OLIVER DAVIS (b.1972): The Infinite Ocean for Violin and Orchestra (Benjamin Baker [violin]), Gemini for Violin and Strings, Inferno for Violin and Orchestra, Suite for Piano and Orchestra, The Elements for Recorder, Tuba, Piano, Violin and Viola (The Hanke Brothers), Arcadia for Solo Piano.
Catalogue Number: 10V057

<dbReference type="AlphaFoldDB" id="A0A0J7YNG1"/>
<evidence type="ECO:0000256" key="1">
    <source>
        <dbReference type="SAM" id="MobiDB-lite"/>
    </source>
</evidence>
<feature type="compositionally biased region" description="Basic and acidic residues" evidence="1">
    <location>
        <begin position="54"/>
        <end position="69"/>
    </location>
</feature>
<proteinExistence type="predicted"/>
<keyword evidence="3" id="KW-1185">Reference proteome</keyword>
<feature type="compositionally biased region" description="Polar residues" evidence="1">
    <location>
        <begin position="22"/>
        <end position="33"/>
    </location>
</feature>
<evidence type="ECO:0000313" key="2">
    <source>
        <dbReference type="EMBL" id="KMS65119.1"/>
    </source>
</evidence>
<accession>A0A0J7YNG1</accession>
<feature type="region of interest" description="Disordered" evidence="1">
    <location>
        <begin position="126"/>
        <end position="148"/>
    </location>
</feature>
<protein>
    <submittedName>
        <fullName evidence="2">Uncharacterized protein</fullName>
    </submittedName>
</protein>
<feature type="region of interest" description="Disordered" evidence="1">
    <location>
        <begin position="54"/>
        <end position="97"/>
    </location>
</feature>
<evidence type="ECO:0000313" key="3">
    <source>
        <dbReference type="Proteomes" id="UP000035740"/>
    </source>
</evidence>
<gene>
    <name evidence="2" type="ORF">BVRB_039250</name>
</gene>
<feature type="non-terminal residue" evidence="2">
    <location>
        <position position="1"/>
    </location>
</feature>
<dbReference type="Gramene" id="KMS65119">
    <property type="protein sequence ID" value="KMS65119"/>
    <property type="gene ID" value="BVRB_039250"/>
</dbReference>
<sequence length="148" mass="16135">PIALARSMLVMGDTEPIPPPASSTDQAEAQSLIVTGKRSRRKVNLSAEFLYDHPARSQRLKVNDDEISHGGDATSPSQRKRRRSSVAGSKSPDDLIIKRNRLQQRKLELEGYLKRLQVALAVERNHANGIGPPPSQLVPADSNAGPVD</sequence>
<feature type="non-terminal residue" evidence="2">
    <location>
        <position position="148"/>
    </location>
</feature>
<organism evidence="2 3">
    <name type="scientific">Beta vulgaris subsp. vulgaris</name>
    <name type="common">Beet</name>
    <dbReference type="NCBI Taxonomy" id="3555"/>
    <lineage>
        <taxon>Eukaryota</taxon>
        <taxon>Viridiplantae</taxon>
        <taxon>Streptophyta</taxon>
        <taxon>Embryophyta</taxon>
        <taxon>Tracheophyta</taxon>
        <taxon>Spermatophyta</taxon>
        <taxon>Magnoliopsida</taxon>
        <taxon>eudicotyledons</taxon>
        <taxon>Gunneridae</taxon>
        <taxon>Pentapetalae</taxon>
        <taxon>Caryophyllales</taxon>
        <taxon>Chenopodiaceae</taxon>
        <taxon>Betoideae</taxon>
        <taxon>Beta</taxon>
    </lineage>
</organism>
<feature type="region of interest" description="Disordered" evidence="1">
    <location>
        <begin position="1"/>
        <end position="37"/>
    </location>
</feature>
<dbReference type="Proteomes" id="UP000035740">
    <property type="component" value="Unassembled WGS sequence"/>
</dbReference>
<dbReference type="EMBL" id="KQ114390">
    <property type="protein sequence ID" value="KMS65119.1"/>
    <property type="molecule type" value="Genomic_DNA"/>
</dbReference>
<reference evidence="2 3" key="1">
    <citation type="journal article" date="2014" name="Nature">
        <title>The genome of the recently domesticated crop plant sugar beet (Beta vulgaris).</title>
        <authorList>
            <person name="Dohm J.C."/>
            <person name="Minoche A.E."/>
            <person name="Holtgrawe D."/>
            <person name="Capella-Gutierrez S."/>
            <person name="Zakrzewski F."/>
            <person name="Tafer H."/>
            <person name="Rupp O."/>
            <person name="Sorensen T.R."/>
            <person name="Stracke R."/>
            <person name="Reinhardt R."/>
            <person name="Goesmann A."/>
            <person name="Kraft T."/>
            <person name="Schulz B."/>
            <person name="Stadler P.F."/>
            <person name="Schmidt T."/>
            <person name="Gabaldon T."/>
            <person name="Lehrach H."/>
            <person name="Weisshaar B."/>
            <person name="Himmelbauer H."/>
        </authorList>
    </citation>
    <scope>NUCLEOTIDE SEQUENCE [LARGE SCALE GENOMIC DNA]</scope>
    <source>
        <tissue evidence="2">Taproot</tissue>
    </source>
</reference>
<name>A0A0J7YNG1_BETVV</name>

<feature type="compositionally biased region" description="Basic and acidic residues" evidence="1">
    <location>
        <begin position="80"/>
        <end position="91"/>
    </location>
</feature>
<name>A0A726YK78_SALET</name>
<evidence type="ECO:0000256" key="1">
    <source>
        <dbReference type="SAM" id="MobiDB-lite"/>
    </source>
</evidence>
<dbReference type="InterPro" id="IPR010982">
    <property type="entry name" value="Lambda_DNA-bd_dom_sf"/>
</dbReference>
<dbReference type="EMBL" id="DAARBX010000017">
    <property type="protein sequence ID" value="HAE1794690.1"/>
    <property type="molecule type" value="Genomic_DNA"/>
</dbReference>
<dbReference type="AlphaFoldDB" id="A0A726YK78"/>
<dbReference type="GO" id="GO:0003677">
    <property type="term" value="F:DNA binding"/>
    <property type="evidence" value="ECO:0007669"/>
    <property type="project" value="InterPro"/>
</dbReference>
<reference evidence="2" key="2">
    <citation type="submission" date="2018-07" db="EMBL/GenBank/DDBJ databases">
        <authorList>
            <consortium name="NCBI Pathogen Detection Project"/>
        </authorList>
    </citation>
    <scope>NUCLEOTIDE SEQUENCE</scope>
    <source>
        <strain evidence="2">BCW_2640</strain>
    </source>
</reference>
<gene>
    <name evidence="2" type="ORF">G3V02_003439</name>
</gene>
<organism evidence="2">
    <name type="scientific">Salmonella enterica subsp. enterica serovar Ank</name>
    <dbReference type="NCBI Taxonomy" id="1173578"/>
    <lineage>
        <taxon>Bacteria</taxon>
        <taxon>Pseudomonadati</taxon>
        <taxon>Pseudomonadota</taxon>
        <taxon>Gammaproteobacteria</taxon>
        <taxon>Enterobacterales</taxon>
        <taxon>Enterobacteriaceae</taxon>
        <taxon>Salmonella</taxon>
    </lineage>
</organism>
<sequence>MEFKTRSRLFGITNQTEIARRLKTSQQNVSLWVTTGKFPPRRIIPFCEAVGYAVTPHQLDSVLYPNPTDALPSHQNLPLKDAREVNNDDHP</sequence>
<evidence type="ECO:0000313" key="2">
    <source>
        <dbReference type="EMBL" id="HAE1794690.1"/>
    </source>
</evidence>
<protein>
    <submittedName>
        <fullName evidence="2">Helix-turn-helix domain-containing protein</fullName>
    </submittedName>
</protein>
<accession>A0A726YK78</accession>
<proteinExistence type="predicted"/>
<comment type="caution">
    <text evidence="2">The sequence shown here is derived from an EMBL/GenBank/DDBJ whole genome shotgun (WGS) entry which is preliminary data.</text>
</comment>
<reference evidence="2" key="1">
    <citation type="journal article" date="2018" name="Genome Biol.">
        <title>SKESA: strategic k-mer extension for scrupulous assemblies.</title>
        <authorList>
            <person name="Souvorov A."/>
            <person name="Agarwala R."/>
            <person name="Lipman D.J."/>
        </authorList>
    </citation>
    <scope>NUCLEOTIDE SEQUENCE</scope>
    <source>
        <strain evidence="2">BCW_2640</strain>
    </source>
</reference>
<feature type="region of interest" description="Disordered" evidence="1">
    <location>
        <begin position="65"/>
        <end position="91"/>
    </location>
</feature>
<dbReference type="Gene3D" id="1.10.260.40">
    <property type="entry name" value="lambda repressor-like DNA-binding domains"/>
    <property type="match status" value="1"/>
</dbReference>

Description: Another entry in this appealing series (see also 02T072 et al.), showcasing Davis' delightfully attractive works. His idiom is a cross between the area where the neo-Baroque intersects with the lively pulse of American Romantic minimalism, and the catchiest end of the film industry's idea of neo-Romanticism (not coincidentally, he is a successful composer for film and TV). He effortlessly combines the vivacity of Vivaldi with the melodic charm and satisfying harmonies of Schubert, with a tinge here and there of the instant appeal of folk music. The Infinite Ocean is a ballet in six sections. Neither here nor anywhere else should one look for anything portentous, cataclysmic, or suggesting angst-ridden Sturm und Drang; even at its stormiest (the third movement) and most impressive (the ostinato-driven finale), this is not a threatening sea but one from a beautifully produced nature documentary. These nature scenes recall Anno, Davis' pitch-perfect foil to Vivaldi's Four Seasons. Even Inferno is fun rather than dangerous; a sort of humorous send-up of a ballet number by Khachaturian or Bernstein. The Elements, for an unusual instrumental combination, combines minimalist energy with a suggestion of folk fiddling, as does the fast second movement of Gemini. The Suite is really a miniature Piano Concertino in three movements, with a sparkling first movement, a bit of movie-Rachmaninov for the second, and a playful finale. Kerenza Peacock (violin), Huw Watkins (piano), Royal Philharmonic Orchestra; Paul Bateman.